Harold Ray Ragsdale (born January 24, 1939),[1] known professionally as Ray Stevens, is an American country[2] and pop singer-songwriter and comedian,[3][4] known for his Grammy-winning recordings "Everything Is Beautiful" and "Misty", as well as novelty hits such as "Gitarzan" and "The Streak". Stevens has received gold albums for his music sales. He has worked as a producer, music arranger, and television host. Stevens is also an inductee of the Nashville Songwriters Hall of Fame, the Georgia Music Hall of Fame, the Christian Music Hall of Fame, and the Country Music Hall of Fame and Museum.

Ray Stevens
Stevens on The Johnny Cash Show, c. 1971
Stevens on The Johnny Cash Show, c. 1971
Background information
Birth nameHarold Ray Ragsdale
Born (1939-01-24) January 24, 1939 (age 83)
Clarkdale, Georgia, U.S.
  • Singer-songwriter
  • arranger
  • comedian
  • Vocals
  • keyboards
  • trumpet
Years active1957–present
Penny Jackson
(m. 1961; died 2021)

Early lifeEdit

Harold Ray Ragsdale was born on January 24, 1939, in Clarkdale, Georgia.[1] He is the elder of two sons born to Willis Harold Ragsdale (1915–2001) and Frances Stephens Ragsdale (1916–97).[5] He has a younger brother, John, who was an actor and writer. John died in 2020 at the age of 75.[6] While attending high school, Stevens formed his first band, a rhythm and blues group named The Barons. Following his graduation, Stevens enrolled in Georgia State University as a music major.[7]


Early careerEdit

At 18, Stevens signed to Capitol Records' Prep Records division in 1957,[7] and produced the single "Silver Bracelet", with a cover of "Rang Tang Ding Dong" as the B-side. The single was met with a positive review from Billboard.[8] The B-side was originally recorded by doo-wop group The Cellos in 1956.[9]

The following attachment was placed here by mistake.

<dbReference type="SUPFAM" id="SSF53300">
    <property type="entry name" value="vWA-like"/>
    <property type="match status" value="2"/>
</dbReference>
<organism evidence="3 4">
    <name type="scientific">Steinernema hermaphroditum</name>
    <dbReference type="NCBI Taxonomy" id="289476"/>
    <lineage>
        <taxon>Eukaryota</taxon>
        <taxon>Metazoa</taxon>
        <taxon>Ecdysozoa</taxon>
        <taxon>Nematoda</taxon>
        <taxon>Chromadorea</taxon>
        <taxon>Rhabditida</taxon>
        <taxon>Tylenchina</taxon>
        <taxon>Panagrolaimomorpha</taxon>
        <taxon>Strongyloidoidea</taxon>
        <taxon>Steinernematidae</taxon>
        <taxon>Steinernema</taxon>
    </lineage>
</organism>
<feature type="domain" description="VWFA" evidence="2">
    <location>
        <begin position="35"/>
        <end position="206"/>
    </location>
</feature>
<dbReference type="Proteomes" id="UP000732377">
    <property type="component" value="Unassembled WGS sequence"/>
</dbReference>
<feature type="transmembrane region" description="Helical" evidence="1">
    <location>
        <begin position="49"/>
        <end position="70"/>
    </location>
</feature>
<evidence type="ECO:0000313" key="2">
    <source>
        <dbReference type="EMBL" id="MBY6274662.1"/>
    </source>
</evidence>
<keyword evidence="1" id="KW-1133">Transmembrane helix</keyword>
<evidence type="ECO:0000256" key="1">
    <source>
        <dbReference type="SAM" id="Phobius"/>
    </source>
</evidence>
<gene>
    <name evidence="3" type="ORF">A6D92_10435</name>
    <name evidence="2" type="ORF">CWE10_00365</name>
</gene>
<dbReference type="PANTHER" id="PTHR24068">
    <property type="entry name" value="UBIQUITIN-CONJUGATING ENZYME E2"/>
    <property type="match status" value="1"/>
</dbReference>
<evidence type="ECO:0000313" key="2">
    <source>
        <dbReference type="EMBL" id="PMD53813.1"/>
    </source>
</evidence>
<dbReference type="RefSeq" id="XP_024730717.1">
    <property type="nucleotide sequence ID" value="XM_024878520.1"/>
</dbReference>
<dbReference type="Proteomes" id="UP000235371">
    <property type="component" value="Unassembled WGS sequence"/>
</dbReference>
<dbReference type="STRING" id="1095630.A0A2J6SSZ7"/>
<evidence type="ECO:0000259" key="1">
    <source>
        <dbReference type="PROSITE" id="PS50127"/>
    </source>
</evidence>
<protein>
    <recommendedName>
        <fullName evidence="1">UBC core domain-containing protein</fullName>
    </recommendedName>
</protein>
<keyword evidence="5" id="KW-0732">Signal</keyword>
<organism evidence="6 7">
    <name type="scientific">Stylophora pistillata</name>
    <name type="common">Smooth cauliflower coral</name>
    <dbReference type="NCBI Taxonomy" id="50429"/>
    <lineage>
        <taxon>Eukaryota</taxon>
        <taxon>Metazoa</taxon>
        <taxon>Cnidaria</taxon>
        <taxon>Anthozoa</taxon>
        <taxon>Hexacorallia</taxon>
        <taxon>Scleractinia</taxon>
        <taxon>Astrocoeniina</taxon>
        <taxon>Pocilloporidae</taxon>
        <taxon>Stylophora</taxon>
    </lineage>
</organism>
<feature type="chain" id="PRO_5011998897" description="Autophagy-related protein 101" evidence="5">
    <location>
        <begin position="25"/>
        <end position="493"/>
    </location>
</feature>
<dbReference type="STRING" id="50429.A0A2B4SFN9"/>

Stevens signed with Mercury Records in 1961.[10]


In the 1970s, Stevens became a producer and studio musician in Nashville. He recorded songs for Barnaby Records and Warner Brothers during 1970–79. Stevens' biggest hit in the U.S. was his gospel-inflected single "Everything Is Beautiful" (1970). The single won a Grammy Award, was the theme song for his summer 1970 TV show, hit number one on both the pop and Adult-Contemporary charts, and marked his first time in the Top 40 on the country charts, peaking at number 39. It sold over one million copies, and was awarded a gold disc.[11]

Stevens had a transatlantic chart-topping hit in 1974 with "The Streak," a novelty song about streaking that reached number one on the American and British singles charts.[12][13]

Through the late 1970s and early 1980s, with some exceptions (such as "Shriner's Convention" in 1981), Stevens focused mostly on serious material, as he felt that the novelty song was becoming less popular in the era.[14] Stevens had an adult contemporary crossover hit in 1979 with "I Need Your Help Barry Manilow," a cut from Stevens's Barry Manilow tribute/parody album The Feeling's Not Right Again.[15]


Stevens then joined MCA in 1984. Feeling that novelty songs were becoming popular again, he authorized the rush release of "Mississippi Squirrel Revival" in 1984, which reached the country top 20.[14] In 1985 he performed at the Lanierland Music Park in Georgia with Pinkard & Bowden.[16]

21st centuryEdit

In April 2010, Stevens released We the People, a CD/DVD of political songs. This album reached Top-5 on the Billboard Comedy Album chart.[17][18]

RAY-ality TV ended its digital TV run in January 2014. In March 2014, a webisode series, also titled Rayality TV was launched. In 2014, Stevens co-starred in the movie Campin' Buddies.[19]

Stevens published his autobiographical memoir Ray Stevens' Nashville in 2014.[20][21]

Stevens released the album Here We Go Again on March 24, 2015, which includes the Taylor Swift spoof single "Taylor Swift is Stalking Me"[22] and "Come to the USA".[23]

Personal lifeEdit

Stevens was married to Penny Jackson Ragsdale for over 60 years, until her death on December 31, 2021, from a lengthy battle with cancer. Two days prior, he canceled his New Year's Eve concert at CabaRay, due to her rapidly declining health. They had two children and four grandchildren.[24]



Grammy awardsEdit

Year Category Nominated work Result Ref.
1970 Best Contemporary Male Vocalist "Gitarzan" Nominated [25]